Oxford Industries Inc. Tuesday reported sharply lower earnings and sales for the third quarter and reduced full-year guidance.
This story first appeared in the December 10, 2008 issue of WWD. Subscribe Today.
In the three months ended Nov. 1, net income slid 65.1 percent to $4.8 million, or 31 cents a diluted share, from $13.7 million, or 76 cents, in the year-ago quarter. Excluding 7 cents a share in special charges, earning per share was 38 cents a share, 7 cents less than analysts’ consensus estimates.
Sales in the quarter backtracked 14.7 percent to $244.2 million from $286.3 million, falling short of the $259.8 million estimate of analysts. Gross margin fell to 38.3 percent of sales from 39.2 percent in the 2007 period. Inventories were cut 30.3 percent to $108.6 million from $155.8 million.
“Obviously, we are disappointed with our absolute results for the third quarter,” said J. Hicks Lanier, chairman and chief executive officer of the Atlanta-based firm. “However, we believe we managed the business well given what are indisputably the worst market conditions in decades. While we’ve been hurt like everyone else, our wounds are not self-inflicted.”
All four operating groups within Oxford posted an operating profit, although all withstood sales declines. Tommy Bahama’s sales dropped 18.7 percent to $83.7 million and operating income sagged 93.9 percent to $689,000. Ben Sherman’s sales were off 18.1 percent to $38.2 million while operating income fell 42.1 percent to $3.2 million. At Lanier Clothes, revenues dropped 16.2 percent to $44.3 million but operating income rose 71.2 percent to $4.5 million. Oxford Apparel Group’s sales dropped 6.3 percent to $78.1 million as income declined 0.4 percent to $7.3 million.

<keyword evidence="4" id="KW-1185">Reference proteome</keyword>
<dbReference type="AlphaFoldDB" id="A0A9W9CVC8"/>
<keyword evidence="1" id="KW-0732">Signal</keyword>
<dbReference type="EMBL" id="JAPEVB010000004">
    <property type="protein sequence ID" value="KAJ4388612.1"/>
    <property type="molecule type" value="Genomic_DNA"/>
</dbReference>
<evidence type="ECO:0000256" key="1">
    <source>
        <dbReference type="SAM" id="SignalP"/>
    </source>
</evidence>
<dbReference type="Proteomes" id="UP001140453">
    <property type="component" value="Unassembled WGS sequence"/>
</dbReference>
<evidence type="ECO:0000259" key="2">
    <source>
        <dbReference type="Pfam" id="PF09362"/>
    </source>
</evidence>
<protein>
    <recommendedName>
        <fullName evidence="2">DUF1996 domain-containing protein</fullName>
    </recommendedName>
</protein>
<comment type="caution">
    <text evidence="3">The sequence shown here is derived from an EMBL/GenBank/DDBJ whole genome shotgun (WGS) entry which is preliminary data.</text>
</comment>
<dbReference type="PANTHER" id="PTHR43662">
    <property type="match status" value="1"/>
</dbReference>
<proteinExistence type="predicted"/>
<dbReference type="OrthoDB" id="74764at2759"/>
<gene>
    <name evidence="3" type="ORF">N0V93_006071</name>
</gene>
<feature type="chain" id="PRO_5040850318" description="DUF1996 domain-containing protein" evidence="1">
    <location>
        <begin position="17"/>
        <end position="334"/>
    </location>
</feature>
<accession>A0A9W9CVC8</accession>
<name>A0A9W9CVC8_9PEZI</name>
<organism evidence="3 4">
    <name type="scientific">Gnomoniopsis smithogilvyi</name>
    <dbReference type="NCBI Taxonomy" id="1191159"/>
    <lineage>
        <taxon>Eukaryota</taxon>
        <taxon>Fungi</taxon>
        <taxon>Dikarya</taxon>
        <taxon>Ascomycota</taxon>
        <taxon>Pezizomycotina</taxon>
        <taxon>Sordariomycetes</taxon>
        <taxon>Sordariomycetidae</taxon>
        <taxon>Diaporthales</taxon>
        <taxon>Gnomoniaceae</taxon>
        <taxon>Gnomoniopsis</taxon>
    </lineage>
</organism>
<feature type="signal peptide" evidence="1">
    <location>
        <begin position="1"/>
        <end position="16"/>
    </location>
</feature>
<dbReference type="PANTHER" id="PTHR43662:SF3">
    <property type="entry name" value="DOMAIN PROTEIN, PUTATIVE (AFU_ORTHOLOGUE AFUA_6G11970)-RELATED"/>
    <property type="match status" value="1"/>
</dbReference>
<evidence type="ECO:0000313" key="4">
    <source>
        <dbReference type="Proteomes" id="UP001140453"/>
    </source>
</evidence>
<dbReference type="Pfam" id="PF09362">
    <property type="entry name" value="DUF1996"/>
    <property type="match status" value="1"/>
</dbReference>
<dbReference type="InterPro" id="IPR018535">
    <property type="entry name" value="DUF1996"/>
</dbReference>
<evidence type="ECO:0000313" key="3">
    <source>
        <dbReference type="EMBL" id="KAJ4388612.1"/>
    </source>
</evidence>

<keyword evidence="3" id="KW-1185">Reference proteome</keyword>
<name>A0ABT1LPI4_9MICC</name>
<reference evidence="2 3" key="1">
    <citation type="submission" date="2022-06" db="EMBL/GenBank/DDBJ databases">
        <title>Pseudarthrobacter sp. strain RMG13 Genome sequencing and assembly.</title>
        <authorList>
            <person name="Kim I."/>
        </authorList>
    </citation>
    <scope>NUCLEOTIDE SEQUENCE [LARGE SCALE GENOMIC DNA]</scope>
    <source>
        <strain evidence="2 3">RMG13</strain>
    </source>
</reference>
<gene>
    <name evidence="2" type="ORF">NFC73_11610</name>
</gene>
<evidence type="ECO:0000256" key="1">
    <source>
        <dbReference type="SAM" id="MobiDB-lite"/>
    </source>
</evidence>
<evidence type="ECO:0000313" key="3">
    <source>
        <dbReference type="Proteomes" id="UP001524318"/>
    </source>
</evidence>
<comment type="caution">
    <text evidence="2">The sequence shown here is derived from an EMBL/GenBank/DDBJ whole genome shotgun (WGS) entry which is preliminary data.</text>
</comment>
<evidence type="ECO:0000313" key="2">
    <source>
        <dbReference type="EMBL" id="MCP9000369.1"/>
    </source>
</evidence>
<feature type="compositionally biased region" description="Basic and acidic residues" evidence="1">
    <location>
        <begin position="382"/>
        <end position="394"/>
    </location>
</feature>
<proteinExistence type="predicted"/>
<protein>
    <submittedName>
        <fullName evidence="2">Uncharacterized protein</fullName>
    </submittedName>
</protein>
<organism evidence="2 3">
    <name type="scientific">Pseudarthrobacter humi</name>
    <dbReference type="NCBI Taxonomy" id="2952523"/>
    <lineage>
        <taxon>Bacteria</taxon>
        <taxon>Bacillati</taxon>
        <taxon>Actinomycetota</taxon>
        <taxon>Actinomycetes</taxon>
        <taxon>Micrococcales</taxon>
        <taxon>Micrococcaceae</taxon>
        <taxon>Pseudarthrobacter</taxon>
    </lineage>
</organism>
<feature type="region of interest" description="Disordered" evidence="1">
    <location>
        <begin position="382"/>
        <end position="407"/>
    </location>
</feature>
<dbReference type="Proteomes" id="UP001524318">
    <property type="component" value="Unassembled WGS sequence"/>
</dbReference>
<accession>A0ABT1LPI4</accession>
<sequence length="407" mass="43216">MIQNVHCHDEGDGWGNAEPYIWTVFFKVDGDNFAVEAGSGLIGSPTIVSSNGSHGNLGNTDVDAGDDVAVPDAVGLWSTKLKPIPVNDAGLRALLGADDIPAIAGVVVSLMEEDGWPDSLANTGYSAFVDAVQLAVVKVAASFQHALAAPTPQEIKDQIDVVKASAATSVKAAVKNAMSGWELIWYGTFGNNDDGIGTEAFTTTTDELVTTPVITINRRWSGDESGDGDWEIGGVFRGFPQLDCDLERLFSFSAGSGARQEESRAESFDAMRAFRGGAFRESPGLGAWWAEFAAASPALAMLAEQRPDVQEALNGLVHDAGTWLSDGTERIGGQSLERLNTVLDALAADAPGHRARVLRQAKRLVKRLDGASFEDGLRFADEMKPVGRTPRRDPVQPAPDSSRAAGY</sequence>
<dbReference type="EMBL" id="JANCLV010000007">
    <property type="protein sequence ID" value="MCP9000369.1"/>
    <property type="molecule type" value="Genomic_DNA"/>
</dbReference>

The company said the third quarter, historically the weakest at Tommy Bahama’s retail stores, “was particularly weak as a result of significantly diminished traffic during September and October.” The company doesn’t expect fourth-quarter operating income at Tommy Bahama to reach last year’s level, but it said it anticipates a “low-double-digit operating margin.”
On a conference call with analysts, Lanier said the company remained focused on not only cost containment, but brand protection as well. Speaking of the Tommy Bahama stores, which have resisted promotional temptations, he said, “We are not out there with dramatic sales. That’s our contrast with what’s going on out there. We know that has moderated our top line, [but] we think it’s the right strategy for us at this time. We will come out of this cycle whenever it turns in a very, very strong position with our brand.”
Based on the third-quarter performance and outlook for the current fourth quarter, Oxford lowered its EPS guidance for the full year to $1, including special items, down from the range of $1.50 to $1.65 provided at the conclusion of the second quarter. Net sales are now budgeted at $950 million, down from an earlier projection of $1 billion and the year-ago level of $1.09 billion.
For the nine months to date, net income dropped 60.1 percent to $15.8 million, or $1.00 a diluted share, while sales were off 9.2 percent to $747.6 million.